But as a general rule, if you want your kids to grow up to be brats, defend them at every turn. If a teacher comes down on them at school, make sure to take your kid’s side and not the teacher’s. If they get arrested for drunk driving, make sure to get a good lawyer so they can get out of it. If they make a bad business deal and are about to lose everything, make sure to step in and cover all their losses. Do that often enough, and there’s a good chance your child will be a monster.
We call it love, but it’s not love: it’s hyperprotection.
I’ve said it before: a parent’s job is to be a parent.
2. Be reasonable.
Ephesians 6:1 through 3 are some of those great verses for parents that say “Children, obey your parents in the Lord.” It’s a reminder of the 5th commandment. A kid’s job is to obey. Parents like that verse.
But smart kids will know that those verses are followed by Ephesians 6:4:
Fathers, do not exasperate your children.
As parents, we need to make sure we are not being overly strict—or unreasonably strict. If we are constantly trying to make sure our children understand the consequences for every little infraction or every mistake—there is a possibility we will exasperate them. Colossians 3:21 says we need to make sure we do not “embitter” our children or “discourage” them.
“I’m the parent, doggone it, and what I said is going to go” isn’t always going to work, and it isn’t always proper. We need to be reasonable in our expectations of our children.
3. Adapt to their unique bent.
Go back to Proverbs 22:6 a second. A lot of scholars think that when this Proverb says “train up a child in the way he should go” it’s actually talking about raising a child according to his or her unique personality and gifts. Literally, the original language reads “train up a child according to his bent.”
The point is: each child is unique. There is no such thing as a one-size-fits-all parenting program.
Take my brother and I for example. My brother is mechanical, and had very little interest in school. I have a hard time putting air in my tires, and if I could have figured out a way to make a living as a student, I’d probably still be in school today. My Mom says Ben likes to work with his hands, and Russell likes to work with words. (We also have a sister who is musical and an athlete, but I’m not sure how she fits this illustration.) 
My point is: my parents couldn’t raise us the same way. They couldn’t insist we be involved in the same activities. They couldn’t motivate us with the same rewards. And they couldn’t threaten us with the same consequences. If they’d send my brother to his room, he’d want to die. But send me there, and I’d just read a book. On the other hand, if they forced me to go to my Grandpa’s shop, I’d be miserable. But Ben would be in heaven.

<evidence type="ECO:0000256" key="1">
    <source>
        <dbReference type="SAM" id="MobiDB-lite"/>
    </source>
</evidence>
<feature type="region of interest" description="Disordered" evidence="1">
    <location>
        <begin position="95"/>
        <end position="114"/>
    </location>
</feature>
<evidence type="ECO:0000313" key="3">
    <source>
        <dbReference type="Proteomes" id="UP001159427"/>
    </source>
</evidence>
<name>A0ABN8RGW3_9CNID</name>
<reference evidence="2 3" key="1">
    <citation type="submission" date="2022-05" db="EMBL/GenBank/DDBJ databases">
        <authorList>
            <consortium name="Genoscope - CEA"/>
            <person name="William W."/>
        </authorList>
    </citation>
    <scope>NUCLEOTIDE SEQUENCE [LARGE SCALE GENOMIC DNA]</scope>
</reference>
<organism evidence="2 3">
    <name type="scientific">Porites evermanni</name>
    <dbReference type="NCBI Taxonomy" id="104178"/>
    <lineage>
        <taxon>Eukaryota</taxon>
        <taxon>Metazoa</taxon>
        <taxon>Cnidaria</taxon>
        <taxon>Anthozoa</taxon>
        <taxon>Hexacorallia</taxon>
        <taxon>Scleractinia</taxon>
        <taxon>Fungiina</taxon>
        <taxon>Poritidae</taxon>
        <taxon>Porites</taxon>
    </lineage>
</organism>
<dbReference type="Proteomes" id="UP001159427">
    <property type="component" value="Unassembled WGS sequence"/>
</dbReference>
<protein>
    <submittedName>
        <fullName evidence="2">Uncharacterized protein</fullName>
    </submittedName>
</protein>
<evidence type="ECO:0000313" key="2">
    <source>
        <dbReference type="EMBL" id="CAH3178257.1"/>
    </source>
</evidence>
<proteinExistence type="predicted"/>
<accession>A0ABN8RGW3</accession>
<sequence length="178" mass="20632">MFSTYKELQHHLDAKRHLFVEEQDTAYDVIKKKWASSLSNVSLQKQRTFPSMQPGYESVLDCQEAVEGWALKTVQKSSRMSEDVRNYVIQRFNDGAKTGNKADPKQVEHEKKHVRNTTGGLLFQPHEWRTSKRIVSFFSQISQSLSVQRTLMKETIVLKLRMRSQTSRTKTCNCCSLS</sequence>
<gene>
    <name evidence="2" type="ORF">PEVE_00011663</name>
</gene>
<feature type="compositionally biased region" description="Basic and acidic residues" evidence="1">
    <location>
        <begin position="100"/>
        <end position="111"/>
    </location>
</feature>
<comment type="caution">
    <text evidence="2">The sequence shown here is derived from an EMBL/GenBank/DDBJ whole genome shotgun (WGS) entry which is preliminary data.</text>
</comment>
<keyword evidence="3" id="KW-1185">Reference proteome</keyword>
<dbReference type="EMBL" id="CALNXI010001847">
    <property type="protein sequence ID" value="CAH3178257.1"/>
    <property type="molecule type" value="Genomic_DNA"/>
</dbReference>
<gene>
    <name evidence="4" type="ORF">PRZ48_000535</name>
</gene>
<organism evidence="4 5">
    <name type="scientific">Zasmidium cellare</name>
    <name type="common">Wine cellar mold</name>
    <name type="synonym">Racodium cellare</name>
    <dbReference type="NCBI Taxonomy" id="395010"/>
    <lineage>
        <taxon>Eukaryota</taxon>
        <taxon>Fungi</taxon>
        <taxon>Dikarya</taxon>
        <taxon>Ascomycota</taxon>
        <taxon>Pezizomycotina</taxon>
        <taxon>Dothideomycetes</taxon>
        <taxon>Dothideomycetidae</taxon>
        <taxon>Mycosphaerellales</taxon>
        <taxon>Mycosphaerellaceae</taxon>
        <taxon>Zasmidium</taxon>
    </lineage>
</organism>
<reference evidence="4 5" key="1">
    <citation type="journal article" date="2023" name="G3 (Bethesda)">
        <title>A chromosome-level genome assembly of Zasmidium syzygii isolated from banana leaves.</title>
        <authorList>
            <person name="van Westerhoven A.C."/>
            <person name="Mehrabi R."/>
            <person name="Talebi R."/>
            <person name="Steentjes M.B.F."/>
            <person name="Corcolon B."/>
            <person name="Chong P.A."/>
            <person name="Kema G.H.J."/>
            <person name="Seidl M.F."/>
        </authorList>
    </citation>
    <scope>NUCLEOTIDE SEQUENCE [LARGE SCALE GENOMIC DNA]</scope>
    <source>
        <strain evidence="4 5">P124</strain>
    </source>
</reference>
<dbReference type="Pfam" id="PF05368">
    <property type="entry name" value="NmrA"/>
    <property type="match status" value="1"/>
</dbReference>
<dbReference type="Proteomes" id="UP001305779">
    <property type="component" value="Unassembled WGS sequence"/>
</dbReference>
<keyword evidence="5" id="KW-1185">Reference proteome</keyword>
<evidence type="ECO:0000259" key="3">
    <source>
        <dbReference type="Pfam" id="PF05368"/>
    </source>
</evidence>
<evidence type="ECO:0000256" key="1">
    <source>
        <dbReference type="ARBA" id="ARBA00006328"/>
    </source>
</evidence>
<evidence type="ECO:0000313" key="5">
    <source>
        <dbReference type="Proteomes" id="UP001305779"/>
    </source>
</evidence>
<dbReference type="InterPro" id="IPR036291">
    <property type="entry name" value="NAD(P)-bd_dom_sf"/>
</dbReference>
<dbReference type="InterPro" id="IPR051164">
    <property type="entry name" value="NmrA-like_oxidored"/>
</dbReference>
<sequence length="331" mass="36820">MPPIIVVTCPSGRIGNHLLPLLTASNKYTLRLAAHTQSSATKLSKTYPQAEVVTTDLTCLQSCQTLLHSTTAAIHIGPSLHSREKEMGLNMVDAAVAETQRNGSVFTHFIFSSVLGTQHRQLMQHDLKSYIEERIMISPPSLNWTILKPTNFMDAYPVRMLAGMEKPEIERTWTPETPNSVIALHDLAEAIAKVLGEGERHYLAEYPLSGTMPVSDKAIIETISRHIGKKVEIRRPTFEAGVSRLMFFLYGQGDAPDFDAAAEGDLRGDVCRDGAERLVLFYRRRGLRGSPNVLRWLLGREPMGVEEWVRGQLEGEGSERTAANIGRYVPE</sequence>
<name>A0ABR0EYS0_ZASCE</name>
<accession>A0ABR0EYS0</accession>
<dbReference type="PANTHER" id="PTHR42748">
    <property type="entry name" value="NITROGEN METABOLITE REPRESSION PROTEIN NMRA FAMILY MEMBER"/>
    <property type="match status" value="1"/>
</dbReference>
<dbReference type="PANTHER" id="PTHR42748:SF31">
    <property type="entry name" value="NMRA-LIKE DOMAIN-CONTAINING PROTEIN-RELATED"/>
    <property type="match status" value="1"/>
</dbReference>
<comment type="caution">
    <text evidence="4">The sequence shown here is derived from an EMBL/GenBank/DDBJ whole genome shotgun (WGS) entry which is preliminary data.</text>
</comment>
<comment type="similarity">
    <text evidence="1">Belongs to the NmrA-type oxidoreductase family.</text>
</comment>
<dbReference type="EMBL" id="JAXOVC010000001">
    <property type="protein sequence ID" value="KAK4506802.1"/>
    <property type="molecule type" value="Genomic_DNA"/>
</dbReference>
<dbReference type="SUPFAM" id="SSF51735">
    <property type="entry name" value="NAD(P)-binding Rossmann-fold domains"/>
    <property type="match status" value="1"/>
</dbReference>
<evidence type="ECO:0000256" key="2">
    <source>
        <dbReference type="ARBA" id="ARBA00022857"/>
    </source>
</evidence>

If you are a parent, I’m sure you’ve probably already figured this out, but it’s a good reminder: each child is different. We have to train them according to their bent.
4. Change the scorecard.
We need to stop asking: Am I parenting successfully? And start asking: Am I parenting faithfully? Because faithfulness, after all, is what God is really after.
We see this in the calling of the prophet Ezekiel. In the first 3 books of Ezekiel, God gives Ezekiel a tough job. He has to go to the people of Israel and speak for God. But God warns him up front: the people are not going to listen. Ezekiel is going to warn of destruction and terror and the people are going to ignore him. When it is all said and done, everything Ezekiel warns about is going to come to pass and Ezekiel is going to look like an utter failure.
But as God commissions Ezekiel, three times He repeats this phrase: “whether they listen or they fail to listen.” One of those three times God completes the sentence: “Whether they listen or fail to listen…they will know that a prophet has been amount them.” (Ez. 2:5)
Ezekiel desperately wanted his people to repent, of course. But he wasn’t judged on that. At the end of it all, this is what Ezekiel was responsible for: faithfully speaking the words of God—whether the people listened or not.
At the end of it all for us as Christian parents—whether our children listen or fail to listen—this is what we are responsible for: making sure they were raised in a loving, God-fearing home.
An author named Leslie Leyland Fields writes:
We will parent imperfectly, our children will make their own choices, and God will mysteriously and wondrously use it all to advance his kingdom…
We are not sovereign over our children—only God is. Children are not tomatoes to stake out or mules to train, nor are they numbers to plug into an equation. They are full human beings wondrously and fearfully made. Parenting, like all tasks under the sun, is intended as an endeavor of love, risk, perseverance, and, above all, faith. It is faith rather than formula, grace rather than guarantees, steadfastness rather than success that bridges the gap between our own parenting efforts, and what, by God’s grace, our children grow up to become.